“Revenge of the Spider-Slayer, Part Three: Self-Inflicted Wounds”
Plot: Dan Slott
Script: Fred Van Lente
Art: Stefano Caselli
Colors: Marte Garcia
- John Jameson arrives safely at Horizon’s space station (unwittingly bringing one of Doc Ock’s drones with him), where he is stranded as a result of damage done to the shuttle.
- Back at Horizon Labs, the confrontation between Peter and Max continues from last issue, with Max assuming that Spider-Man hires Peter to build his equipment.
- Peter and Max complete a device to jam the Slayer Swarm’s spider-sense.
- Meanwhile, Jonah’s limo is en route to the spa and the assault continues at the Bugle.
- As Spidey prepares to set up the jamming device, he is attacked by the Scorpion.
- When Gargan damages the remote trigger, Peter sets off the jamming device manually.
- Scorpion, Spider-Man, and the Slayer Swarm all go down hard, though Spidey manages to fight through the pain and K.O. Gargan.
- Though the Swarm is disabled, Smythe is not, and as he assaults Jonah, Marla shoves him out of the way, saving his life at the cost of her own.
- The art continues to be excellent, to say nothing of the issue’s cover.
- Slayer Swarm just sounds so much cooler than “Insect Army”.
- While I’ve mentioned in the past that I’m still not sold on Evil Phil, I must admit I’m starting to enjoy watching him play the creepy guy in the background, demonstrated here when he knocks over a pillar, pinning Randy Robertson.
- The last page of the main story. More than simply honoring his wife’s dying wish, Jonah’s refusal to blame Spider-Man for her death represents an wrinkle in the complicated and often hostile relationship between the two men. Though it naturally remains to be seen what sort of impact this will have on their future relationship, I have always enjoyed their interactions and look forward to seeing what Slott does with this.
- The psychic blind spot strikes again. While I have no inherent problem with Max assuming that Peter works for Spider-Man, the fact that this is implied to be due to the psychic blind spot (which causes anyone to whom Peter doesn’t directly reveal his identity to make whatever wild leaps of illogic are necessary to avoid the obvious conclusion) just bothers me, especially as Slott seemed to be ignoring it in recent stories (though I’d certainly rather it be addressed and done away with than ignored, but I’m also a continuity nut). I’ve said it before and I’ll say it again, the psychic blind spot is among the stupidest things to come out of the Brand New Day era, if only because it utterly neuters the suspense surrounding the idea of anyone discovering Peter’s secret identity. If you don’t believe me, take a few minutes to read through New Ways to Die and watch as it makes Norman Osborn of all people look like a complete moron.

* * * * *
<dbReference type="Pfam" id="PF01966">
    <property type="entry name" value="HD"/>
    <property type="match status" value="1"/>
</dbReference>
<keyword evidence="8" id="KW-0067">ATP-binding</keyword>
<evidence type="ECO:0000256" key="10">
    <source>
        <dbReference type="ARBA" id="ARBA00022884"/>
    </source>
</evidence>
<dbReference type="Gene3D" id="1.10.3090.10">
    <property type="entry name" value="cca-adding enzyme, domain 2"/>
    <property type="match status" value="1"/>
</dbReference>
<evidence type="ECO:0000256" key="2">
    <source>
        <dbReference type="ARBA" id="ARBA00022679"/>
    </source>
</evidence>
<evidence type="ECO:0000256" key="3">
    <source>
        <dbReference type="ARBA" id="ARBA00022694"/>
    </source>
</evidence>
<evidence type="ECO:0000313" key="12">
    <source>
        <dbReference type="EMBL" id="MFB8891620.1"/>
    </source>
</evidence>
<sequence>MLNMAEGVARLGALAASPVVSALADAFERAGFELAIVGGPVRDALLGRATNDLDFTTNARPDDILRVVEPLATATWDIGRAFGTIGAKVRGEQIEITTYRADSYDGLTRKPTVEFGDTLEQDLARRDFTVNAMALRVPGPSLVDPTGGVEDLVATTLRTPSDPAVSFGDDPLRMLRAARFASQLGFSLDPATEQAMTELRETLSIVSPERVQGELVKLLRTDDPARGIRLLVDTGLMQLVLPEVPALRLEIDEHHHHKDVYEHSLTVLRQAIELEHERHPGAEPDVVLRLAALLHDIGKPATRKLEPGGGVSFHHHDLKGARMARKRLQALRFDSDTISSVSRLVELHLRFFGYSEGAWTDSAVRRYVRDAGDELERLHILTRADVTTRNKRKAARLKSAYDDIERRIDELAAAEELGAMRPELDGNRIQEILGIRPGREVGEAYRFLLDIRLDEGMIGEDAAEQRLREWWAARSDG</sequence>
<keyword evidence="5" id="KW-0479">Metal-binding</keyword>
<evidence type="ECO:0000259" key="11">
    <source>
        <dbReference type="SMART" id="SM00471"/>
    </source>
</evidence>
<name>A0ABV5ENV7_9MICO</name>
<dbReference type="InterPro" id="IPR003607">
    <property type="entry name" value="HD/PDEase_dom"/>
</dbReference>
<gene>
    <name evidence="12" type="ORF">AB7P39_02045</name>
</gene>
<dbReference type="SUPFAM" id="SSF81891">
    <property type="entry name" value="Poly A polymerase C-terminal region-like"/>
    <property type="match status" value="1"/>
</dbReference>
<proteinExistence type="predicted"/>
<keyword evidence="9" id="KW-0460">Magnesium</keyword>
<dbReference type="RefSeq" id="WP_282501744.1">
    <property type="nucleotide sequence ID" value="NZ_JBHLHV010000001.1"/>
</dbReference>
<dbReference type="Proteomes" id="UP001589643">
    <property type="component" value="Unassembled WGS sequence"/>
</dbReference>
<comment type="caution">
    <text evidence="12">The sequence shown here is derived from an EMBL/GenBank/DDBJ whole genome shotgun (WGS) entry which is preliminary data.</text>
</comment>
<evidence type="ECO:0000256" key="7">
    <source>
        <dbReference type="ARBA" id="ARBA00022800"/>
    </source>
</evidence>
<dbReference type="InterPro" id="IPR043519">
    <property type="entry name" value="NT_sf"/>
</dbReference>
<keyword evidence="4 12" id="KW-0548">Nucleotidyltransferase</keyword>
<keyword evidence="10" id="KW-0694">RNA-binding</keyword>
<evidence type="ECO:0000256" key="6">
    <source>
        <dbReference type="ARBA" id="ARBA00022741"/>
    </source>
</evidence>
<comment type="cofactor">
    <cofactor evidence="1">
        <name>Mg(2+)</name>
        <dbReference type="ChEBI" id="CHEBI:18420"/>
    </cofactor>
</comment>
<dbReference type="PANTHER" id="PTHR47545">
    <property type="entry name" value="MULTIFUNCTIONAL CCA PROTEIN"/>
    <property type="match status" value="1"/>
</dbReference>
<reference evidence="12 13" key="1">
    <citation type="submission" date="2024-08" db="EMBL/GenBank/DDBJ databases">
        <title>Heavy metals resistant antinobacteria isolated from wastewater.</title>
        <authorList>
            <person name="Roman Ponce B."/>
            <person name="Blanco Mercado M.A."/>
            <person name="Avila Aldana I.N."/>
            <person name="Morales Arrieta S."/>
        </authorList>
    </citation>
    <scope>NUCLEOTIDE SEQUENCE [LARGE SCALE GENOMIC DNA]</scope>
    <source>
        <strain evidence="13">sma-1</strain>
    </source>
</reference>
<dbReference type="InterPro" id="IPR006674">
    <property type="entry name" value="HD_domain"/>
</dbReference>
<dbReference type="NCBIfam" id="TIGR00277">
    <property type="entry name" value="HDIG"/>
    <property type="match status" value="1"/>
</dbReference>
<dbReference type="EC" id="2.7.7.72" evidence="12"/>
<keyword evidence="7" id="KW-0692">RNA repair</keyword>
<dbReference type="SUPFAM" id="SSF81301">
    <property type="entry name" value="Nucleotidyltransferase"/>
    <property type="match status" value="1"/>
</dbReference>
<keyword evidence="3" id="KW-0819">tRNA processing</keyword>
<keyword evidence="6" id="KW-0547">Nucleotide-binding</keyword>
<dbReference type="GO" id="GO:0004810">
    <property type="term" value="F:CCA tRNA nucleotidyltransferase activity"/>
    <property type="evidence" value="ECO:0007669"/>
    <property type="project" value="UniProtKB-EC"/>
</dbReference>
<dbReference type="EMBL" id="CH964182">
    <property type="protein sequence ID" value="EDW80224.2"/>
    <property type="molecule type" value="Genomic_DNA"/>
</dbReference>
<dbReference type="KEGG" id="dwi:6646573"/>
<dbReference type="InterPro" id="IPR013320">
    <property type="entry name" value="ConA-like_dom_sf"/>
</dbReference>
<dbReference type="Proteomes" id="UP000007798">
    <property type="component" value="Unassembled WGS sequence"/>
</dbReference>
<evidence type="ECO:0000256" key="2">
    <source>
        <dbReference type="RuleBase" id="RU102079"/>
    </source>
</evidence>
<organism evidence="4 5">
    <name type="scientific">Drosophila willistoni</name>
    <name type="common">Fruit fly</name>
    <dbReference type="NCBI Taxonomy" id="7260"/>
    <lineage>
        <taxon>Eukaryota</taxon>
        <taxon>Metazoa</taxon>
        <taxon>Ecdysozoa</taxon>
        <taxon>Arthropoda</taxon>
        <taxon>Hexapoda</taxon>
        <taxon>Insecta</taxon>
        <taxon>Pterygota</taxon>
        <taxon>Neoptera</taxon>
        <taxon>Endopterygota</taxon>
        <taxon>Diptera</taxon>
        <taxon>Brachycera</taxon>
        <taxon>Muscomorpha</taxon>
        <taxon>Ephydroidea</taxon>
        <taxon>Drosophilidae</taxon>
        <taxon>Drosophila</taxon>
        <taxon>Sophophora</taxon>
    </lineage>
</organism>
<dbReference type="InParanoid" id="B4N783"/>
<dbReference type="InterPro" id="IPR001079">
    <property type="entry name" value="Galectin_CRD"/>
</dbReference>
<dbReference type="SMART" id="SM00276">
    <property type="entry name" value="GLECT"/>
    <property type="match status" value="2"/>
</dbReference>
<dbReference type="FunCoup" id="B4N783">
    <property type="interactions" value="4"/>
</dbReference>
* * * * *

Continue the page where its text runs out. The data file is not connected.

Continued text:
- This is the second consecutive issue that Dan Slott has merely plotted as opposed to fully scripting. It’s not a huge deal yet, but if it continues it could be indicative of Slott having trouble keeping up with the twice monthly publishing schedule (though I certainly hope that’s not the case).
- This time around the Slayers are given zero character work whatsoever. While it’s not entirely unexpected that they would be characterized in a brief and superficial fashion, I can’t help but feel that this represents a waste of potential.
This issue was a solid end to the story, continuing Slott’s streak of quality output so far. Crucia l to that was the fact that he was able to recover a considerable amount of the tension that was lost with the arrival of the Avengers in the previous issue. Indeed, despite the team’s continued presence, they were more of a background force this time, allowing the bulk of the focus to remain on Spider-Man and his race to disable the slayers. As I touched on earlier in the review, Jonah’s refusal to blame Spider-Man is incredibly significant. As the basis of Jonah’s antagonism towards Spider-Man has always been an extension of his own insecurities (see ASM #10), the best Spidey/Jonah stories have always been the ones that have acknowledged and furthered the depth of this relationship (such as ASM #192, in which a dying Spencer Smythe shackles the two to a bomb), as opposed to the ones where Jonah is simply written as a raving lunatic. Indeed, this is the first time I can ever remember Jonah accepting responsibility for something when there are several ways he could have twisted the facts in order to blame Spider-Man. Additionally, Peter has lost his spider-sense following the detonation of the jammer. While I don’t expect this to last, it’s clear from the various solits and teases that have been released that this will likely remain the case for the next few storylines.
Also worth mentioning is the backup story, which features the debut of Flash Thompson as the new Venom. Though brief, the story details Flash’s initial bonding with the symbiote, as well as his initial training, and serves largely to establish the structure within which his missions as Venom will take place. While the premise has some potential, it remains difficult to make any more specific observations on how it will be handled, though I don’t doubt that I’ll have plenty to say on the matter once ASM #654.1 hits.